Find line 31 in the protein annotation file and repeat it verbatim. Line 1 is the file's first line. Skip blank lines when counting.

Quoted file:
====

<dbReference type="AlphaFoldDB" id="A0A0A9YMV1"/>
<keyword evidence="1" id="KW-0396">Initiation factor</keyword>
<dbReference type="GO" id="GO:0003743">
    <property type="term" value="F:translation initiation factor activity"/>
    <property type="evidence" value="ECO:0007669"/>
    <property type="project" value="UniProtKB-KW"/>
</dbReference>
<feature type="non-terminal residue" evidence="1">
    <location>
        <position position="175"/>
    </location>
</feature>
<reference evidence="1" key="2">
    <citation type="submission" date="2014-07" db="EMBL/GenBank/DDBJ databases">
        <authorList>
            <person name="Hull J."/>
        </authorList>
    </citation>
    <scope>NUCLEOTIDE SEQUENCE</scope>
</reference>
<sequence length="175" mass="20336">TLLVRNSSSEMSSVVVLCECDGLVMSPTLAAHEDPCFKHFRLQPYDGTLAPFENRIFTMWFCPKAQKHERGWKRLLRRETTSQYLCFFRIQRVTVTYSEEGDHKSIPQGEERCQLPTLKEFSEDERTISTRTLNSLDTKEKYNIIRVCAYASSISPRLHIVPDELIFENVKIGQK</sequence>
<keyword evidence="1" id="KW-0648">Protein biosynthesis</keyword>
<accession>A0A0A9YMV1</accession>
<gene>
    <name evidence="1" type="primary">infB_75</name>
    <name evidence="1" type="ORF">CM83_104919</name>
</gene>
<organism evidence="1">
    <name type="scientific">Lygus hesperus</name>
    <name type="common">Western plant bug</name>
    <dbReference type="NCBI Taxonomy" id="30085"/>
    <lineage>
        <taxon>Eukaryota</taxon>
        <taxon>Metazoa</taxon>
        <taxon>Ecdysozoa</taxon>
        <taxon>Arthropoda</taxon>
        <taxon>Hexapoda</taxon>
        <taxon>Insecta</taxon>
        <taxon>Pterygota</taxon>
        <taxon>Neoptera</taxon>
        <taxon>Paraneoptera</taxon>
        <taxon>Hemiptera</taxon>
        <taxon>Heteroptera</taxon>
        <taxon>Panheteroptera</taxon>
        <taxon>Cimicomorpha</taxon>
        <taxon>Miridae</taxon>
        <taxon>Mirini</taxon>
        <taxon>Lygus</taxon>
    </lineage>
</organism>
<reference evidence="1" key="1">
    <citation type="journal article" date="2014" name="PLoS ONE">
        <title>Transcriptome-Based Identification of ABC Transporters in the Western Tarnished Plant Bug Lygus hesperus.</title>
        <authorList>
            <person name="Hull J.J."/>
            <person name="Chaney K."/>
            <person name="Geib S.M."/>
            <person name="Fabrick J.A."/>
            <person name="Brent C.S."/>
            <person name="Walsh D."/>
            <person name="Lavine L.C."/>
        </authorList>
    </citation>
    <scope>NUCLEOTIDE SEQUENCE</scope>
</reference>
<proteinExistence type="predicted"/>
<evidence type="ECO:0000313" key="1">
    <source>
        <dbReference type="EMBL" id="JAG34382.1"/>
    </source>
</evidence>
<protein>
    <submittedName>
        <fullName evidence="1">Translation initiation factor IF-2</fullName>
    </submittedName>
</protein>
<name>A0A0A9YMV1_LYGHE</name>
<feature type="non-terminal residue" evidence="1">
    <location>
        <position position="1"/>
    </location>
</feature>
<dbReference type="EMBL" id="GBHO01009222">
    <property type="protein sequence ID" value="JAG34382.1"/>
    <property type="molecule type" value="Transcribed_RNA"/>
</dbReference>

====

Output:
    <dbReference type="NCBI Taxonomy" id="30085"/>